Some psychologists have contended that traumas can have a deleterious impact on our psyche, but what traumas count and why. For example, a person might have experienced 1000 incidents in childhood in which he was harassed or dismissed or humiliated. Which incidents will he recall when he talks to his therapist? Will the therapist encourage to patient to recall only those incidents which fit in with the therapist’s biases re sex, race or class? Will the most troubling incidents be forgotten because sometimes we bury the most unpleasant incidents (And what is buried is never completely buried. Like spirits rising from the grave, the repressed. terrifying incidents make themselves known in the symptomology of psychiatric disease.)

I think the tendency to forget that which is disturbing is very much in evidence in this country in race relations. And in more way that you think.

For example, I think we all know that we have buried unpleasant aspects of race relations in our tendency, up until the modern civil rights movement, to prettify the status of black people. For example, I have seen psychiatric texts, from the 1920’s, which said that black people had more epilepsy that white people because they no longer benefited from the security of slavery. I recall an article, in a psychiatric journal, that said the lack of freedom consistent with slavery gave the slave the security of constancy and that the slave felt protected as an infant in swaddling clothes felt protected. I also recall a film, from the 1950’s, that offered marketing advise to businessmen. which encouraged business people not to overlook the huge and growing market of affluent black Americans. We constructed a history of lies to camouflage the awful, incriminating truth.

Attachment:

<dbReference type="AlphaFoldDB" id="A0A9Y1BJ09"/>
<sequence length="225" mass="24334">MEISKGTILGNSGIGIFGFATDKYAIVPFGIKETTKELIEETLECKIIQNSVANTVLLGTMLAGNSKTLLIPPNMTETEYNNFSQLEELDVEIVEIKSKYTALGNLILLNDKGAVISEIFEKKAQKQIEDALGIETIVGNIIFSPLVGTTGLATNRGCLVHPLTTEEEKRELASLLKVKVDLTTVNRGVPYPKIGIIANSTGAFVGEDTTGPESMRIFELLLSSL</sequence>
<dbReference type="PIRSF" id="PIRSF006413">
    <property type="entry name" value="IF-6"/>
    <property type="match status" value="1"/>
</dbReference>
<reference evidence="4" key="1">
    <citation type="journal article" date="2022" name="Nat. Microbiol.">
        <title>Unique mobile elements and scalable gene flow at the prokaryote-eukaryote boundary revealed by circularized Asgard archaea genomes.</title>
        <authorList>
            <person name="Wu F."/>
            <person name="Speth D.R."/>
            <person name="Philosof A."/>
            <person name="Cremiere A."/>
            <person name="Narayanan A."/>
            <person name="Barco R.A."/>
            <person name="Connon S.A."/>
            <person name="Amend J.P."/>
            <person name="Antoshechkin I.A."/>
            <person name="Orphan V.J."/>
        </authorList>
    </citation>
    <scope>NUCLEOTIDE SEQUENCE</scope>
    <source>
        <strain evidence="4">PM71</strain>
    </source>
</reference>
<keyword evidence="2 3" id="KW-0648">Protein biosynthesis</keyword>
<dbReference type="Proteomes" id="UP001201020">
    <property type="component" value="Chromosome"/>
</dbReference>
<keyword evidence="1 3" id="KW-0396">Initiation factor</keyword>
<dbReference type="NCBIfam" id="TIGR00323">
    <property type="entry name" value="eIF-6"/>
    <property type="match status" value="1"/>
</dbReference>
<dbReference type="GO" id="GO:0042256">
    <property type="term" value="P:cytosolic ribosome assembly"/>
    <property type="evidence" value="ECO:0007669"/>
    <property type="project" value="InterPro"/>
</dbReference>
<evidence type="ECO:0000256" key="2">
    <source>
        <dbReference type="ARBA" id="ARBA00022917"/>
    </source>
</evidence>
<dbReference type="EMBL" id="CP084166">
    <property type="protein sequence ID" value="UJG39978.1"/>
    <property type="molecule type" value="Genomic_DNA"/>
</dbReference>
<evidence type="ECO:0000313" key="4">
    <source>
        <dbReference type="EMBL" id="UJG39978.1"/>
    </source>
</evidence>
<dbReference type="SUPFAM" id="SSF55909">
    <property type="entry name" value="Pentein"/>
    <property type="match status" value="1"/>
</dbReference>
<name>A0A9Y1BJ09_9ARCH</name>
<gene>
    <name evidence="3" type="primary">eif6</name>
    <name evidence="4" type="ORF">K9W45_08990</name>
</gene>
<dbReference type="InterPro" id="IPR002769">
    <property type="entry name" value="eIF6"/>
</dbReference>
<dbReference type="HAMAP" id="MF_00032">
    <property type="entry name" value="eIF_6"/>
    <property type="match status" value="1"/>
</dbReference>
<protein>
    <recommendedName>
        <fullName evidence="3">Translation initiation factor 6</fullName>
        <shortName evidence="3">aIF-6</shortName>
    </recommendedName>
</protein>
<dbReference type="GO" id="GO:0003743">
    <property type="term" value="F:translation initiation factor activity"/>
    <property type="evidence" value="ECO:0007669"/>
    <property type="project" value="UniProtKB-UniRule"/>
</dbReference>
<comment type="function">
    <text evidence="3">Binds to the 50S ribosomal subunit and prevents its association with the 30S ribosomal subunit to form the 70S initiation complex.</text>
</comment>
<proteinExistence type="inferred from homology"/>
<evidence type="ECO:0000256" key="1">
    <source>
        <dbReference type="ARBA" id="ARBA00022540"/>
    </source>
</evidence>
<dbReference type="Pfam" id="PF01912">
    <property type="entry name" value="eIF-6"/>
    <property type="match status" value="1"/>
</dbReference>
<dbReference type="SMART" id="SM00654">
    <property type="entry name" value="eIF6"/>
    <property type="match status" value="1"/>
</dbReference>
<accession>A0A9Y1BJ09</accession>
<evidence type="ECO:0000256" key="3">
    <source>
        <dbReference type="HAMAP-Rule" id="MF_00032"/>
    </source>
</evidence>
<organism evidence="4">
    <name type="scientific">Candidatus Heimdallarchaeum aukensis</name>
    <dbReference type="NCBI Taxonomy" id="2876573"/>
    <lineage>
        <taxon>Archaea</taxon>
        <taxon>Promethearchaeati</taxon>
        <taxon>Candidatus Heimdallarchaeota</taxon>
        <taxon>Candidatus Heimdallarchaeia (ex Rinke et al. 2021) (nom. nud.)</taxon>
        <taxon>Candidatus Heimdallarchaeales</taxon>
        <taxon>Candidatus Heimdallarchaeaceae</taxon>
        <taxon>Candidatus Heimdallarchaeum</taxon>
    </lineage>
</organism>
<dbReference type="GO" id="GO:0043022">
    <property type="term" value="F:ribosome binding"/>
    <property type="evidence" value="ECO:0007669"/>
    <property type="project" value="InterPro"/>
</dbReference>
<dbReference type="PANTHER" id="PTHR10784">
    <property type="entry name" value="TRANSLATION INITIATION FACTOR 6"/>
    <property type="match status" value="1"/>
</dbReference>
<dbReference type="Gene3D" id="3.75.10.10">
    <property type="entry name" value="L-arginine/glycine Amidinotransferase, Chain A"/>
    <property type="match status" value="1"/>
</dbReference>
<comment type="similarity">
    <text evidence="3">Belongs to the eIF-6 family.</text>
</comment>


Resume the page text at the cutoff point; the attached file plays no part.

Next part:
However, I found that the left also forgets that which it wants to forget insofar as race is concerned. For example, we all know that racists have sought to deny blacks the right to vote. However, I read an article, in "The New Yorker" in 2001, which said that the State of Alabama, in the early Twentieth Century, was concerned that their restrictions on black voting might be adjudged unconstitutional. Alabama came up with a brilliant plan to deny blacks the right to vote which would not be violative of the 14th and 15th Amendments to the constitution. Alabama simply passed a statue which said that in order to vote one had to have 10,000 dollars in cash assets, a rather princely sum in 1905. Very simply, in order to suppress black voting, Alabama, and soon other Southern states, suppressed all voting by poor people. I thought of this when I read Truman Capote’s “In Cold Blood,” in which he said that most political scientists, essayists and thinkers are unmindful that a huge swath of American society lives like peasants, never thinking of voting, suffering a paucity of money, education and confidence. But we are usually oblivious to this because the American hostility toward class consciousness makes us blind to poverty and construct lies everywhere, in sit coms such as “Leave it to Beaver” which pretends that we are all merrily ensconced in sweet suburban homes.